|Wing magic. With harissa.|
|These are the roasted wings, with nothing on them yet. (Right?)|
There are two secrets, and here they are: salt and time—plenty of both. Basically, you salt the wings heavily and let them sit in the fridge for a couple of hours—ideally overnight or, less ideally, for the 20 minutes it takes your oven to preheat. I usually strike a middle ground in the 4-6 hour range. Then you put the wings in the oven and you leave them there to roast for a full hour, turning them halfway through—but only because you are bored and excited than because they actually need turning. Then you either eat them as is, because they are perfect, or you sauce them in any number of classic or high-end wing-saucing styles. That’s it.
|Are your proud of me for acknowledging the Super Bowl, even just obliquely?|
What happens is this: the salt seasons the meat to the bone, and the long heat renders all of the fat so that a) there is not a speck of flab on the finished wing and b) the wings end up frying in their own melted fat, turning perfectly, magically crisp. It’s a magical kind of one-two—like how, when there’s a Monday holiday, not only do you get the day off, BUT ALSO the week is only four days long. Let me clarify, though: if you prefer wings that you’d more likely describe as “juicy,” where you are happily gnawing flaccid meat laced through with rubbery veins, these are not your wings. But if you like wings where the deeply golden meat pulls clean off the bones in crisp-chewy shreds, then this is your method, trust me.
|BBQ. These are too sweet for me, but they are crowd-pleasers, especially when it comes to the younger set.|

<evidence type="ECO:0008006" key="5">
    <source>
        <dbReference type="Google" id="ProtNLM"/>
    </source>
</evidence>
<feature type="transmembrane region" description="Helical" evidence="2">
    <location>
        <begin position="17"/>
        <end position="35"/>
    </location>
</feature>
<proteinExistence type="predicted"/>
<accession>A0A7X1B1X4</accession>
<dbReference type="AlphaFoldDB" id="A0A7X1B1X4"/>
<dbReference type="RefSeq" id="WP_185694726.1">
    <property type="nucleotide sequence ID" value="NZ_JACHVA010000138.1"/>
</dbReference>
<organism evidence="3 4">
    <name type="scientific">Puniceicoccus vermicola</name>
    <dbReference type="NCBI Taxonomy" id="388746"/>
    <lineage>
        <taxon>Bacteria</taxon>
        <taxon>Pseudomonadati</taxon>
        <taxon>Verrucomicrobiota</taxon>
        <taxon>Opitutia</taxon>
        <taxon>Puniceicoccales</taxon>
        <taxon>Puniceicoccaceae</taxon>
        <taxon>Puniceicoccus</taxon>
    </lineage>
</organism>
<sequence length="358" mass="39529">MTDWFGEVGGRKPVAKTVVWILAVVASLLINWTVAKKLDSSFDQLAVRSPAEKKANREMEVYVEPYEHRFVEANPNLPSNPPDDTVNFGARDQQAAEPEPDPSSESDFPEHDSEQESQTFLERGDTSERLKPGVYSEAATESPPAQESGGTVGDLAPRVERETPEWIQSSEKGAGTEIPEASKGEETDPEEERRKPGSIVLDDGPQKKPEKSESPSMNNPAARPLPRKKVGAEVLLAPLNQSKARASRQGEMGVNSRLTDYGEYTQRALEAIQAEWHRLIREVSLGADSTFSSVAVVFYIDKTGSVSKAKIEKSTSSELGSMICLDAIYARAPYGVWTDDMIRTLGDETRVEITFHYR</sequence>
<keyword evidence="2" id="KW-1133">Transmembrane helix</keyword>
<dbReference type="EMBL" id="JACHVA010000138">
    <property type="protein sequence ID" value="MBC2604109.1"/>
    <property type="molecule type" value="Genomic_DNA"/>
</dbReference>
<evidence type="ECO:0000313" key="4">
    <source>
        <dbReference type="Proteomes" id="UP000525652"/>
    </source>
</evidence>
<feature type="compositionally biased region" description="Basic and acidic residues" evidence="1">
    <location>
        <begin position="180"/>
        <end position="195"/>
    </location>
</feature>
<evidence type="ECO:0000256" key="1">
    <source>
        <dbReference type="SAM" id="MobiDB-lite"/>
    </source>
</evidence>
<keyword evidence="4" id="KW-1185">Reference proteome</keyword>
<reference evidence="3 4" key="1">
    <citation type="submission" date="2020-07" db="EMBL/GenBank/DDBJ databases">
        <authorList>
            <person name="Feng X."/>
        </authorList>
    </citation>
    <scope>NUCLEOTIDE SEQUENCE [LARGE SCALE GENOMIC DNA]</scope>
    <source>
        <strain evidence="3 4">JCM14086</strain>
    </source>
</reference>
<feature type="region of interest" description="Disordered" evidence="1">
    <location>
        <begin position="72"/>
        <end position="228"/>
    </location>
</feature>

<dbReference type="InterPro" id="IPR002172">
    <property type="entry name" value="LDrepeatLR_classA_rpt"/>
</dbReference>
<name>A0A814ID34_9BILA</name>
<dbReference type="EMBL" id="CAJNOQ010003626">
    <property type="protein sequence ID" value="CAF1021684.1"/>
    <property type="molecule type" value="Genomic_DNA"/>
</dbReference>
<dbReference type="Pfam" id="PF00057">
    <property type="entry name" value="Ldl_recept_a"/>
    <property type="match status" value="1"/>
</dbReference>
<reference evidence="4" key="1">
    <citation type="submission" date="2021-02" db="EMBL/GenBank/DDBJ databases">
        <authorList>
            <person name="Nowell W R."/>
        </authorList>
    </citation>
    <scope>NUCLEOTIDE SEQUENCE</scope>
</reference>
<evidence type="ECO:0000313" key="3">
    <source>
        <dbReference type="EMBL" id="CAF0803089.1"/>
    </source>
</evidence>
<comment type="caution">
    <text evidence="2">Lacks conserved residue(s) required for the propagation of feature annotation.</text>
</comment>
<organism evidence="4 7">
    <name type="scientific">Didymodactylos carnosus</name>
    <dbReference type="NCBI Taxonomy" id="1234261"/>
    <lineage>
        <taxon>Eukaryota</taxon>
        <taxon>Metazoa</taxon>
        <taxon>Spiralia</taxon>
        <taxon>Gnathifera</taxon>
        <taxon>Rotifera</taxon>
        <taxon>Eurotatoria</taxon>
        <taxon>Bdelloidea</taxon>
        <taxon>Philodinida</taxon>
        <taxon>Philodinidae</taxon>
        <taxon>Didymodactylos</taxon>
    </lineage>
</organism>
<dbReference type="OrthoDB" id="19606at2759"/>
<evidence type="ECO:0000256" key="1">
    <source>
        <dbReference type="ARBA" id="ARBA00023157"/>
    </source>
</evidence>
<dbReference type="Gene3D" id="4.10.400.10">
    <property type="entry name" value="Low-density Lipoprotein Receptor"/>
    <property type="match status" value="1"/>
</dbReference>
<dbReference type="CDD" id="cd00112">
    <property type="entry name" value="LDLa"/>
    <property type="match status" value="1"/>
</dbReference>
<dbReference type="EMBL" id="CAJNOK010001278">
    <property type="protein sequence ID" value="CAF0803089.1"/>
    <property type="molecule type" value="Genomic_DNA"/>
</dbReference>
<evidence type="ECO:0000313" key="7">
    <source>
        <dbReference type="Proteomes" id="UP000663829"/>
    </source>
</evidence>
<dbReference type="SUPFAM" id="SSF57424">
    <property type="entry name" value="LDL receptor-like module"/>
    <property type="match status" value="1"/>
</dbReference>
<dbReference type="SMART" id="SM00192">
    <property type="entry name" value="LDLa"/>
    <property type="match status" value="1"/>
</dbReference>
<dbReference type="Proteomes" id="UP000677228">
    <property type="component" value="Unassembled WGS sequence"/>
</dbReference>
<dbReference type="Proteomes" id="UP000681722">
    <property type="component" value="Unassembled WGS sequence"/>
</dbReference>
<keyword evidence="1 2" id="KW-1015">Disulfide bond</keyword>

|Although our friend Zaim maturely preferred the harissa ones.|
|Ben and our friend Sahar. Unstill Life with Chicken Wings.|
Chicken Wing Magic
This recipe can be easily multiplied. I usually double it to feed 6 serious wing-eaters with a couple unserious children thrown in the mix.
3 pounds chicken wings
3 teaspoons kosher salt (or half as much table salt)
Line a large rimmed pan with parchment paper (or the wings will stick). Arrange the chicken wings on the pan and salt them, first on one side and then on the other. Use all the salt. Cover the wings and refrigerate them for 4-6 hours (or, more ideally, overnight, or less ideally, for less time). Look at the gross picture down below to see about how spaced out the wings should be; if they're too crowded, they'll do more steaming than frying, so you should spread them onto a second pan.
Take the chicken out of the fridge and start heating your oven to 375. Put the chicken in the oven and roast for an hour until the wings are deeply golden, very crisp and frying in puddles of their own fat. I use small wings, but if yours are larger, they may take longer. If they are not browning for some reason, turn your oven up 25 degrees. I flip the wings halfway through the baking, but I think it’s just because I want to interact with them. That’s it. Then you'll sauce and serve, without putting them back in the oven.
Some saucing options. I find that something like ½ cup of whatever will sauce 3 pounds of wings without drowning them—but by all means scale it up, if that’s your thing. Methodwise, what you want to do is put the hot wings in a large lightweight bowl with the sauce of your choosing, so that you can flip them around restaurant style, coating the wings lightly but thoroughly. All of these are good.
- Classic Buffalo. ¼ cup of butter and ¼ cup of Frank’s Original Red Hot, melted together. Serve with blue cheese dressing and celery sticks, if you like. (Edited to add: I now melt the butter in a tiny pot and whisk in 1/2 teaspoon of flour and then the Frank's. It makes a creamier, clingier sauce.)
- BBQ. ½ cup of bottled barbecue sauce. (I know!)
- Harissa. ¼ cup of harissa mixed with the juice of ½ a lemon. Top with cilantro leaves.
- Miso-Citrus. 2 tablespoons of white miso stirred together first with 1 tablespoon of hot water and then with the juice and grated zest of ½ a tangerine or orange. Top with slivered scallions.
- Lime-Butter. ¼ cup melted butter, mixed with the juice and grated zest of 1 lime, 1 clove of minced garlic, a handful of chopped cilantro, salt to taste, and 1 (optional) teaspoon of sugar or honey.
- Chimichurri. ½ cup of finely chopped parsley mixed with ¼ cup each white vinegar and olive oil, 1 clove of minced garlic, 1 tablespoon of chopped capers, salt to taste, and an optional whiff of anchovies or fish sauce.
- The Ginger Vinaigrette from here.
(I stuck these two gross pictures down here.)